Single, Seventies, and Stuck”: A Discourse Analysis of the “Leftover Women” or Sheng Nu in China in the Blogosphere

Desideria Cempaka Wijaya Murti


The government of China introduced the lexicon of “leftover women,” or sheng nu, to publicly signify the “eligible but unmarried women between age 27 to 35” in 2010. Although it was a derogatory lexicon against women, but some researchers have argued that sheng nu is a sign of women’s emancipation because these women usually have successful careers. The diverse perceptions in Chinese society about the issue of “leftover women” have become a thought-provoking subject for investigating the debate on positive and negative framing of women and continue to assess the unexplored gender perspective on the discursive construction of women in China through the pervasive growth of digital media. This research examined the blogosphere related to the issue of leftover women in China in order to understand how the blogger negotiate the meaning of sheng nu in the digital community. This study provided insight to explore the discursive construction of women in China by investigating the dynamics of the depiction of unmarried women. The discourse analysis was chosen to answer the main research question on how the bloggers negotiate the meaning of sheng nu, or the leftover women, in China using blogs as a platform of resistance. As a result, the blogger evaluated the sheng nu as the dilemmatic problem of the A-class of women. Also, upon the hegemonic power to suppress women, the bloggers can potentially identify the conflict and negotiate the issue of leftover women under a system of knowledge by shifting the meaning of sheng nu and by using the freedom of creation in the blog.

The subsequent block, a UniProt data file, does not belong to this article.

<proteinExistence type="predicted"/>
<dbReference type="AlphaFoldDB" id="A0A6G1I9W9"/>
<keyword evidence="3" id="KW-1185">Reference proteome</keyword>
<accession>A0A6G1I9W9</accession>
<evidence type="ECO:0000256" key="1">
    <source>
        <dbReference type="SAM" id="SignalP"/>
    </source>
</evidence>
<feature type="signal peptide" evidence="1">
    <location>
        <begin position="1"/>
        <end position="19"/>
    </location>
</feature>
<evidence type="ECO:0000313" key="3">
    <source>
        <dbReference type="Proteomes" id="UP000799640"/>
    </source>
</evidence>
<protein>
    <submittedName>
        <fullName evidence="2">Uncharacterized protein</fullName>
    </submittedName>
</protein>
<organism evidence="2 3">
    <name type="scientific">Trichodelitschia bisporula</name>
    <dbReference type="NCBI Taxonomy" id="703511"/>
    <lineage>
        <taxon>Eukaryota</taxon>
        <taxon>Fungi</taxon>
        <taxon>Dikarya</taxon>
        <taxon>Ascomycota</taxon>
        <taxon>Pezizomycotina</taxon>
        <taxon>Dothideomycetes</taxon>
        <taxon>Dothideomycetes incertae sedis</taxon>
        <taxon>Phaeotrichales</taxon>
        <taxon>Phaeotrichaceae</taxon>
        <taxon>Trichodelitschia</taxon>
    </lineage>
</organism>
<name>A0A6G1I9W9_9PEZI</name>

Keywords: Leftover women, single women, China, blog, discourse analysis.

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